Project info

  • Project: Kitchen Remodel
  • Town: Holliston, MA

The design selections in this kitchen included crisp white cabinets, luxurious marble tile, low-maintenance porcelain floors, and quartz countertops. These selections are both up-to-date, but also timeless so that a future buyer could enjoy them for years to come. And because the quartz countertops and porcelain tile floors are so low maintenance, they won’t have any issues with the longevity of these materials. The kitchen looks like a million bucks, but the clients did not have to spend a fortune on expensive custom cabinets or ultra-high end materials.
One of the major issues in the old kitchen was storage. The insides of the cabinets were bursting at the seams, and nothing was organized or easy to find. The pantry closet, in particular, proved to be difficult to organize and frankly, unpleasant to look at. Nothing had a proper home. In the new kitchen, spices and canned goods have a home to the left of the range, cooking utensils live in the top drawer of the island, and the old pantry closet has been converted into a floor-to-ceiling pantry unit with roll trays inside so nothing will ever get lost in the back of the pantry again.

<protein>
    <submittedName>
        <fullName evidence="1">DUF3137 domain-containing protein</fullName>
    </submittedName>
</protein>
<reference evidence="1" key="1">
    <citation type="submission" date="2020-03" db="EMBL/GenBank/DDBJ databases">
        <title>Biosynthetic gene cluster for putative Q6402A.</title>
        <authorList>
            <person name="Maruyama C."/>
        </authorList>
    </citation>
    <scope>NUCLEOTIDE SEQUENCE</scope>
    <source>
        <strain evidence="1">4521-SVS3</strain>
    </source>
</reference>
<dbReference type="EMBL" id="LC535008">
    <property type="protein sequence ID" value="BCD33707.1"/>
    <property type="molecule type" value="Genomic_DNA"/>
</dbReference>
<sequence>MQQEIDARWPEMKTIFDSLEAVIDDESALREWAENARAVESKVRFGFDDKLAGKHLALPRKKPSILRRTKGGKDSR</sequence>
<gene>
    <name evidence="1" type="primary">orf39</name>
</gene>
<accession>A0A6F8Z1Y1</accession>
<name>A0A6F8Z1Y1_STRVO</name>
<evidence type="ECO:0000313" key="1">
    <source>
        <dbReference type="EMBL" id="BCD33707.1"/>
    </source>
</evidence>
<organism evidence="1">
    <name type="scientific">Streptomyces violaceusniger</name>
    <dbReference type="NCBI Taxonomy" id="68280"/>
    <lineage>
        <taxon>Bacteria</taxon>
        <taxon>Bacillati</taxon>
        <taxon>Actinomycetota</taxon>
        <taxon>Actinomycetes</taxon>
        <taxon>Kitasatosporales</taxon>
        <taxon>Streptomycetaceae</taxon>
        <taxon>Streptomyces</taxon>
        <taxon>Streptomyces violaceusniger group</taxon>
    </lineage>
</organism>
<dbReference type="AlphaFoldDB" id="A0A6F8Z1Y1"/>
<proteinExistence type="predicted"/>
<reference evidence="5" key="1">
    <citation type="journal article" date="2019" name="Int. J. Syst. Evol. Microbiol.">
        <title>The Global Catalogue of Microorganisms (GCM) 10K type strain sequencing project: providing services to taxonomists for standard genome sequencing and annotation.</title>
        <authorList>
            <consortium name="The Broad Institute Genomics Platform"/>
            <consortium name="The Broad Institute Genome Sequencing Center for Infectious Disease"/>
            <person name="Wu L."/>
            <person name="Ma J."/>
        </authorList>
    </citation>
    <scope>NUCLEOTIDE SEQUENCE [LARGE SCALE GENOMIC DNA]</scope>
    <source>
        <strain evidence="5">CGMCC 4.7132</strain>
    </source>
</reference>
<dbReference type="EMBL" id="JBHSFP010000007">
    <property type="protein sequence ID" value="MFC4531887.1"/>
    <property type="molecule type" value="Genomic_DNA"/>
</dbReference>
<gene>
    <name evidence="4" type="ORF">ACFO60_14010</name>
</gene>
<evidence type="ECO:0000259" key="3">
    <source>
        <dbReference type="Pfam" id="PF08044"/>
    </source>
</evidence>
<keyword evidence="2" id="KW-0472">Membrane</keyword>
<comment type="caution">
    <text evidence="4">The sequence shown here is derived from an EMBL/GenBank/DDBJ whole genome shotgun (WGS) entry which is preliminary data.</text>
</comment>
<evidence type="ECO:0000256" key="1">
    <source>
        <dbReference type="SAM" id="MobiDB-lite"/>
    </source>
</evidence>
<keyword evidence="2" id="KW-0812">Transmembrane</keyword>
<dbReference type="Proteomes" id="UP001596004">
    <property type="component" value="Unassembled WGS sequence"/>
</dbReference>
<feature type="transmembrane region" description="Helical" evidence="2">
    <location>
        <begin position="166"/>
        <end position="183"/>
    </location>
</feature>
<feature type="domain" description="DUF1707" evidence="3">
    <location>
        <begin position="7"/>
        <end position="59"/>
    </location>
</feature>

The kitchen pre-remodel did have some recessed lights, but they were poorly placed and ineffective. The new lighting plan features recessed lighting over the counter surface so that the light is given where it is needed (over the counters instead of casting shadows). Pendant lights and a dramatic chandelier were added over the island and table. These act as both decorative lighting (as they fit right in to the transitional styling of the space) and also task lighting. Another form of task lighting in this kitchen is undercabinet lighting, which provides extra task lighting at the perimeter prep area. It also doubles as ambient lighting when used alone to provide a “warm and cozy” feel. One of the unique challenges in this project was working with the 9’ tall ceilings. While high ceilings are the desired element, it can be tricky working with them when the clients aren’t doing custom cabinetry. The semi-custom cabinetry line used on this project maxed out the mounting height of all cabinets at 96”. That left a full foot of “air” above the cabinets, just like in the old kitchen. The goal was to get the cabinets and crown to reach the ceiling, so the height of the ceilings could be highlighted. The cabinet line also did not offer a 12” tall stack molding, so several molding pieces, soffit pieces, and crown moldings were configured in a way that allowed the crown to hit the ceiling. Now, the tall ceilings are a true statement! One of the unique features of this project is the painted blue hutch. The original light maple hutch was one of the first furniture pieces the homeowners purchased after they got married. It had been sitting in their kitchen for over twenty years, but it never received any love. It was just a spot to drop the mail. When it came time to remodel, there was a discussion of getting rid of this piece. However, the piece ultimately had more sentimental meaning than the clients thought, so it was decided that this piece would not only remain in the new kitchen but also be an important design feature. Sanding the hutch down and adding a few coats of navy blue paint was all it needed to go from being dumpster material to being the pop of color this kitchen needed!